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Luxembourg’s recovery and resilience plan

Luxembourg’s recovery and resilience plan contains 20 measures (8 reforms and 12 investments) which will help the country become more sustainable, resilient and better prepared for the challenges and opportunities of the green and digital transitions. Those measures will be financed by €93million in grants. 61% of the plan will support climate objectives and 32% will foster the digital transition.       

The transformative impact of Luxembourg’s plan is the result of a combination of complementary reforms and investments, which address several specific challenges of Luxembourg and will support cohesion and growth potential in the long term. The reforms will address bottlenecks to lasting and sustainable growth, while investments are targeted at green and digital transition. They will contribute to clean energy and transport, biodiversity protection, as well as the digitalisation of public administration and, as part of a European project, developing and deploying an ultra-secure communication infrastructure based on quantum technology. The plan will also provide training to job seekers, short-time and older workers, improve the resilience of the healthcare system and increase the availability of affordable housing. The plan also contributes to promoting a transparent and fair economy, through measures aimed at ensuring effective supervision and enforcement of the anti-money laundering framework. All reforms and investments must be implemented within a limited timeframe, as the Regulation on the Recovery and Resilience Facility foresees implementation by August 2026.     

The economic impact of NGEU in Luxembourg could lead to an increase of GDP between 0.5% and 0.8% by 2026. Luxembourg’s economy will benefit significantly from the Recovery and Resilience Plans of other Member States, for instance through exports. These spill-over effects account for 0.7% percentage points of the 0.8% gross domestic product impact by 2026. These estimates do not include the possible positive impact of structural reforms, which can be substantial. Altogether, this demonstrates the added value of joint and coordinated action at the European level.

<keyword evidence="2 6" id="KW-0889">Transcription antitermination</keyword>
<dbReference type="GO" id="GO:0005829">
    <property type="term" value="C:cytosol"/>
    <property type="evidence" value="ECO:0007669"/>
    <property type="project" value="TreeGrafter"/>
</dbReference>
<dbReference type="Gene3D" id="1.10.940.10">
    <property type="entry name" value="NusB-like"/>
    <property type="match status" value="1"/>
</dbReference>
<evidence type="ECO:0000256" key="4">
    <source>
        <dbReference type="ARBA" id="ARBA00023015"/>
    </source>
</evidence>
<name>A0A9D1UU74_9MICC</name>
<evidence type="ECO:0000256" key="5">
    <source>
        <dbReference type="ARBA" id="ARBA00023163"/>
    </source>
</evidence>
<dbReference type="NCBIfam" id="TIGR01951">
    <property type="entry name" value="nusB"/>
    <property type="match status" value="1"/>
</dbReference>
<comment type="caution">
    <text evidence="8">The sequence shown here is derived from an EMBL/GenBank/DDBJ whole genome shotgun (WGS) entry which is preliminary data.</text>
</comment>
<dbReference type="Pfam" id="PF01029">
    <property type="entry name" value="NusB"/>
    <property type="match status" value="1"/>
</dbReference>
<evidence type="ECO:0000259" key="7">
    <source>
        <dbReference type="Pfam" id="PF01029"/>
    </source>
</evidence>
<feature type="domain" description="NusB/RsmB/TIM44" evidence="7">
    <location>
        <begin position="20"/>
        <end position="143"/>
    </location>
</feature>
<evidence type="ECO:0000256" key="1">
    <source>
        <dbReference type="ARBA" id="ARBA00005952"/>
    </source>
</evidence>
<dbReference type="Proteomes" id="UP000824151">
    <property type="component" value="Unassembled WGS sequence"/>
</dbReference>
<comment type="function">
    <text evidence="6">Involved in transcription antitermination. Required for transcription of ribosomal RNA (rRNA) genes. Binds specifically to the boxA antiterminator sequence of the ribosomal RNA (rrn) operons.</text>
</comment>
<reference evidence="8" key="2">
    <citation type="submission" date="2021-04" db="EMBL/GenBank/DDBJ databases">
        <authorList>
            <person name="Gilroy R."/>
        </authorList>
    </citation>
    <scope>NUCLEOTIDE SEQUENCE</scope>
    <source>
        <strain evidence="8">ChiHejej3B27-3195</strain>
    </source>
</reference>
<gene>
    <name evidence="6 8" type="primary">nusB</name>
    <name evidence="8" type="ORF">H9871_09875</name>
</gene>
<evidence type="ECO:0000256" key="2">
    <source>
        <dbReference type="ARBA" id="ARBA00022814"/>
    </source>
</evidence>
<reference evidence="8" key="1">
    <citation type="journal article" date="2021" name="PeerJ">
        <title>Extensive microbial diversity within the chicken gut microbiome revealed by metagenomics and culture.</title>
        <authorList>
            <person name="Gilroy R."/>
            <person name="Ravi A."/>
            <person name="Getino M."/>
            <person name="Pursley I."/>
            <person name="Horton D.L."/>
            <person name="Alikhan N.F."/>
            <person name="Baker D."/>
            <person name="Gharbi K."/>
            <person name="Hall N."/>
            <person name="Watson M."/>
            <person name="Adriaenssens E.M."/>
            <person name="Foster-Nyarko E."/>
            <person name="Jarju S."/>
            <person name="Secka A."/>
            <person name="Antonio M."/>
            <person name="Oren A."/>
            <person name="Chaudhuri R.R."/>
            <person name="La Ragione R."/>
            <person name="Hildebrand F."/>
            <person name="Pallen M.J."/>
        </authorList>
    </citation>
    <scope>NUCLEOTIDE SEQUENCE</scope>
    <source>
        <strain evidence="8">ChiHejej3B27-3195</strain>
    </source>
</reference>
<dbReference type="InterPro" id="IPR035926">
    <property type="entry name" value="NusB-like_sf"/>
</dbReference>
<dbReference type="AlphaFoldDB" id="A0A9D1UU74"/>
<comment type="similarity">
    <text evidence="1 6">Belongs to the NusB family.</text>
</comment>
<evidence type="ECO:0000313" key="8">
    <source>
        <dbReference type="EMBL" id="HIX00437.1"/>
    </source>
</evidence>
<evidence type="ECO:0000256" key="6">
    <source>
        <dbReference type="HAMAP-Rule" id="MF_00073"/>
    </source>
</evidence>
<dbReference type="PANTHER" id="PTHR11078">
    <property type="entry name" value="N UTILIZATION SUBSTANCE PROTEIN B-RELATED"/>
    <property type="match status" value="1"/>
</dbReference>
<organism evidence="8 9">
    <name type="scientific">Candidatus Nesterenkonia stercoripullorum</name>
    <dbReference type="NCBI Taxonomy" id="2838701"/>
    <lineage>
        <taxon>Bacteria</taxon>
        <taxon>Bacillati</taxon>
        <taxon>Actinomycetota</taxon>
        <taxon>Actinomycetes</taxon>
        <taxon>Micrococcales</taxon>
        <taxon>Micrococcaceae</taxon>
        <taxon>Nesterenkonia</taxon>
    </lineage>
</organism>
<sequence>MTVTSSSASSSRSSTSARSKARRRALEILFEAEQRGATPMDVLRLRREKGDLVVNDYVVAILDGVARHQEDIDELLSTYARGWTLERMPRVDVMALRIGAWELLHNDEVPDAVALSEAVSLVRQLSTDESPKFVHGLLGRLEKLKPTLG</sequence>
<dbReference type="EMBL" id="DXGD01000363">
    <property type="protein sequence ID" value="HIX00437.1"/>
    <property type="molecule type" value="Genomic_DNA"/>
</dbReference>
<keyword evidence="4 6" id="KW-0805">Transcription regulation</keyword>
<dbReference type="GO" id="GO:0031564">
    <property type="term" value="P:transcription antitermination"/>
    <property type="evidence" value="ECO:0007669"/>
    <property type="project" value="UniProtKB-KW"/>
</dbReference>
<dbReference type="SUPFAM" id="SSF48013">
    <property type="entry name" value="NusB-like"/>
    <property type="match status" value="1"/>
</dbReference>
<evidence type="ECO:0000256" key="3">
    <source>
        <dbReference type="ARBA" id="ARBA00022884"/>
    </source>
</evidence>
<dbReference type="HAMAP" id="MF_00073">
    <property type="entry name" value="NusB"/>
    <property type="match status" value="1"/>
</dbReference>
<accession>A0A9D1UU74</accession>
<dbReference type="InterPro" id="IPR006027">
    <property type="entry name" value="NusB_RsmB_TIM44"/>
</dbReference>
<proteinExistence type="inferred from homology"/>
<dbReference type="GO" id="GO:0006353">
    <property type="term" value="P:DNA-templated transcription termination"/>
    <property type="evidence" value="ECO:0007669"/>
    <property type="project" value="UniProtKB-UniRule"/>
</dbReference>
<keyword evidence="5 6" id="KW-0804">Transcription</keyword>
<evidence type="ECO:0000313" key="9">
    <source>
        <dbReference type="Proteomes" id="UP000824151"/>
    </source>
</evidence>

+ 0.5-0.6%

Impact of NextGenerationEU on Luxembourg's gross domestic product by 2026

830

Jobs by 2026

0.7%

Gross domestic product benefits thanks to other Member States’ recovery and resilience plans in 2026

When designing the recovery and resilience plan, Luxembourg authorities consulted the Luxembourg Parliament and social partners, while pursuing a close dialogue with the Commission ahead of the formal submission of the plan on 30 April 2021. On 18 June 2021, the Commission gave its green light to the plan. On this occasion, President von der Leyen symbolically transmitted the Commission’s assessment to Prime Minister Bettel during a visit to Luxembourg. The recovery and resilience plan was in turn adopted by the Council on 13 July 2021 opening the door to its implementation and financing.

Recovery and resilience plan for Luxembourg

Green transition

Luxembourg still has the highest greenhouse gas (GHG) emissions per capita in the EU, despite a relatively less carbon-intensive economy. To reach climate neutrality, Luxembourg needs to significantly reduce emissions notably in the transport and building sectors.

Key measures for the green transition

Luxembourg’s plan puts a strong focus on the green transition. Its contribution to the green transition amounts to 61% of its total allocation of €93 million. Specific measures include €30.5 million to enlarge the network of charging points for electric vehicles across the country and €24 million to supply a new housing district with heat and electricity produced from renewable energy sources. The plan also directs €6 million to establish a 'Naturpakt' with municipalities to provide financial support for actions to protect nature and prevent biodiversity loss.

Example project: Electro-mobility

This investment of €30.5 million aims to foster the deployment of a dense, accessible network of charging points for electric vehicles across Luxembourg. It consists of a support scheme that will financially support initiatives taken by businesses and complement existing schemes to make electric mobility more attractive for Luxembourg’s drivers. With the deployment of 2,600 additional charging points, this measure is expected to make a useful contribution to the shift towards sustainable mobility.

Digital transition

Luxembourg is among the EU leaders in connectivity with high coverage of next-generation access networks. However, Luxembourg needs to invest in digital skills. In addition,the use of digital public services remains below the EU average.

Key measures for the digital transition